Maurice.
                          http://www.koi-uk.co.uk

                          Comment

                          • #14

                            sensuke,...

                            "I also have a female kohaku, which I am told is from one of the purest line sensuke kohaku still produced."

                            Hi Maurice,

                            I'm a huge Sensuke Kohaku Groupie,... do you have any photos of yours you can share? Do you know it's origins?

                            Also, thanks much to you & Mike Snaden for sharing the Maeda Koi photos,... some excellent looking Koi!

                            Best Wishes,
                            Brady

                            Comment

                            • #15

                              Brady, the story of my sensuke kohaku is a long one, January 2003 I went to the All Japan show. After I went up to Niigata and then later travelled south to Mihara to meet up with our friend Naoki. It was during one of the rare occasions they had snow in the Hiroshima area. Naoki drove his car from Tokyo and had planned picking me up from Mihara station, but the weather was so severe he could only get his car off the express way and dump it in a filling station. He phoned one of the breeders we were visiting to explain we were stranded, this was a young breeder called Oyama.

                              Oyama san said not to worry and he would collect us and take us back to his place in the 4 wheel drive truck. He lives in the mountains, the name of the prefecture escape me right now, weather came in worst, he decided it was silly taking us back to our pre-booked hotel and asked us to stay with him and his family.

                              Well we ended staying 3 nights with him, he was good enough to ferry us round to the planned breeders and each even we returned to his home. Naoki had pictures of all my koi on his laptop and we spent hours looking through them and discussing their merits. One male koi I owned drew his attention, he was impressed by it’s quality, but said it needed a very special female to pair with, less it may produce many heavy pattern and bengoi babies.

                              Anyway on the last day of our stay with Oyama san, I was looking in his 2 year old sales pond and asked if he thought he had koi which may make suitable oyagoi for me, he hustled me off to his pond with all his big koi and pointed to a superb tancho kohaku. He explained that my male he was looking at the evening before had many qualities, but the pattern was a little heavy and may pass on to its babies. In his eyes this would be the perfect partner for it.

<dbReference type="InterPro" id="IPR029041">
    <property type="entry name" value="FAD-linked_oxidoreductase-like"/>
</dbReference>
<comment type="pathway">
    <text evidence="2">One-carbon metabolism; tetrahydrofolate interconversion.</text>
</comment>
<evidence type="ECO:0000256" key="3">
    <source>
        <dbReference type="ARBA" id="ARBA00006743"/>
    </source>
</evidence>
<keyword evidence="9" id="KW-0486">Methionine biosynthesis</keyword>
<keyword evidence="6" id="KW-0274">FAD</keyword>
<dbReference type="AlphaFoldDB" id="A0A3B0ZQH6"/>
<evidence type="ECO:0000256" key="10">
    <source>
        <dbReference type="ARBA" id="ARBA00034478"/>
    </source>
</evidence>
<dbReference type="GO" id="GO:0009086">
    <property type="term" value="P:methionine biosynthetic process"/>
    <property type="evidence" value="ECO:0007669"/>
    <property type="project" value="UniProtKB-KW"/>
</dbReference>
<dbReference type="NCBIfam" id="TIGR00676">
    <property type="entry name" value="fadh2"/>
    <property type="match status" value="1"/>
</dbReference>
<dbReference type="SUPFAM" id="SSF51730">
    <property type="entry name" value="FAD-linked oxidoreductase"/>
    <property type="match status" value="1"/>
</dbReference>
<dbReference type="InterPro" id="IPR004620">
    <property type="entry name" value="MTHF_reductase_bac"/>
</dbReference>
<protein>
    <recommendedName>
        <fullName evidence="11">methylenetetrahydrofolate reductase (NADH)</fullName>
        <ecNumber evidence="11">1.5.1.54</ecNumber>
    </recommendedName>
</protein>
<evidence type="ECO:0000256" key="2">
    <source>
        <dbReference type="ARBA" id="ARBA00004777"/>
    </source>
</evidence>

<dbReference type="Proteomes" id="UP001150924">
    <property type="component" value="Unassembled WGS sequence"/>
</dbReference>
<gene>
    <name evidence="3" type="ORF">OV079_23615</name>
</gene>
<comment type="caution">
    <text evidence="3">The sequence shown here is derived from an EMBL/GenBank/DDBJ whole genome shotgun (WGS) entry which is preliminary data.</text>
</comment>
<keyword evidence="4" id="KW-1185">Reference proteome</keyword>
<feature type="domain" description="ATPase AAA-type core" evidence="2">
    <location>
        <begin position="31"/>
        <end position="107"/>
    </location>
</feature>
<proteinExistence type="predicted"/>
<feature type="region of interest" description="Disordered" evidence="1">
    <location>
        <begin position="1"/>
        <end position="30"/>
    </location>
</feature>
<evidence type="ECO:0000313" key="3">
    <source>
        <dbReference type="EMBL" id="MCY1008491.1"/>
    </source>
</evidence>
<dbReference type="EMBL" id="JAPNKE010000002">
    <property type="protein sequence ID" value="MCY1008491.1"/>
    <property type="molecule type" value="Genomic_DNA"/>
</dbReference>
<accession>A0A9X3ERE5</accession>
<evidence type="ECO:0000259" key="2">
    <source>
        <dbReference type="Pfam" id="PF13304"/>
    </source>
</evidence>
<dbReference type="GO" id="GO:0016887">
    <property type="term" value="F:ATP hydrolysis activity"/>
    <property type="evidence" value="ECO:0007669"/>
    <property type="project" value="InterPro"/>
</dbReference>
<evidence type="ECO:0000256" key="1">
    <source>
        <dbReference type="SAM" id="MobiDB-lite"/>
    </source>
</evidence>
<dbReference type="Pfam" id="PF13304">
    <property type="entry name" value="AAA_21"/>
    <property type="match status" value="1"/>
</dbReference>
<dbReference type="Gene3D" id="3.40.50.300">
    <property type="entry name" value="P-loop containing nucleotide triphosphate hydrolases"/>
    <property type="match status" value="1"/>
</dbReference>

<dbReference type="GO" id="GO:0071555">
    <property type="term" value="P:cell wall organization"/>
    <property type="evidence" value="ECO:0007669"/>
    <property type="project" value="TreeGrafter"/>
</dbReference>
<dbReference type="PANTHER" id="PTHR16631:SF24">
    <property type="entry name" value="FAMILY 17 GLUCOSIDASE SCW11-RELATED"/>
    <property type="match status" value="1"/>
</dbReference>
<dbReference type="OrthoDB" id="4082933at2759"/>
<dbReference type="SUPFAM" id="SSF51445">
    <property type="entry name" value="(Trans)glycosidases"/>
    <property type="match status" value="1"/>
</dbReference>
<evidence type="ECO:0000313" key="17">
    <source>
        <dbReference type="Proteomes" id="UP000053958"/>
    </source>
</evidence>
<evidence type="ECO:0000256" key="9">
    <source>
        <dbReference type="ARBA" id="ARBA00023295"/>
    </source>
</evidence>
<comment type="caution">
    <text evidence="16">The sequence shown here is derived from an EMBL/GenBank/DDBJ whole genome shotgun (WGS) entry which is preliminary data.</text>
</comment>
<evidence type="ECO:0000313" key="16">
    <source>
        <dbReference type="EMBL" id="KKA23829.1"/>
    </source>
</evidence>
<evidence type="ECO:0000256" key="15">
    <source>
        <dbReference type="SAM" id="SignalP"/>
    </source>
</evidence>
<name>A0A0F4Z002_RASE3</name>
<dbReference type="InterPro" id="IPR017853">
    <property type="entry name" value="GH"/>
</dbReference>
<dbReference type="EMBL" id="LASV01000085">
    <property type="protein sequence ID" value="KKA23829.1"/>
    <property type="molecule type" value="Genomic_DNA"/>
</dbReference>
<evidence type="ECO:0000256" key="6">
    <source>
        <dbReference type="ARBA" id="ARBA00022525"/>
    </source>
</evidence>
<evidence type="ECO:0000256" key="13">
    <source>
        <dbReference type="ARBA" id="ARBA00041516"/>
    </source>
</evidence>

I looked at the koi and could not see how I was going to be able to afford that sort of quality at that point in time. He went on to explain that he was a breeder of sanke, showa and kohaku, he had bought the tancho as nisai for the express purpose of using it for oyagoi, but during the summer decided to sell his oyagoi kohaku and concentrate on sanke and showa. Well at the time this tancho was in the mud pond growing and stayed there till harvest. He went on to say that the tancho had a small kink in its leading dorsal ray and this stopped it being a show koi, he had bought it from a small breeder who had stuck very closely to the original sensuke line. He thought it was the purest sensuke available?

                              Anyway he went on to say he was impressed at what I had achieved so far and wanted to help if he could, he said I could have the tancho for what he had paid at nisai. An absolute bargain for me, she was then sansai and 66cm. It was 40cm when he placed it in the mud pond, he thought it would grow very large, but advised me that working on my own, it was better not to try and grow the koi too large, as handling large koi on your own is very difficult, it did not need to be big, it was carrying the genes to pass on.

                              Anyway that is the story of my sensuke tancho kohaku, sadly I have never found out the name of the breeder. Somehow it got forgotten, it’s hard when having to work through an interpreter.

                              She's 70 something now, I did not get chance to use her this year, but will next.



                              Straight from the bag from Japan, Feb 03. I do not a have current photo.

                              Maurice.
                              http://www.koi-uk.co.uk

                              Comment

                              All content and images copyright of: Koi-bito.com
                              Working...
                              X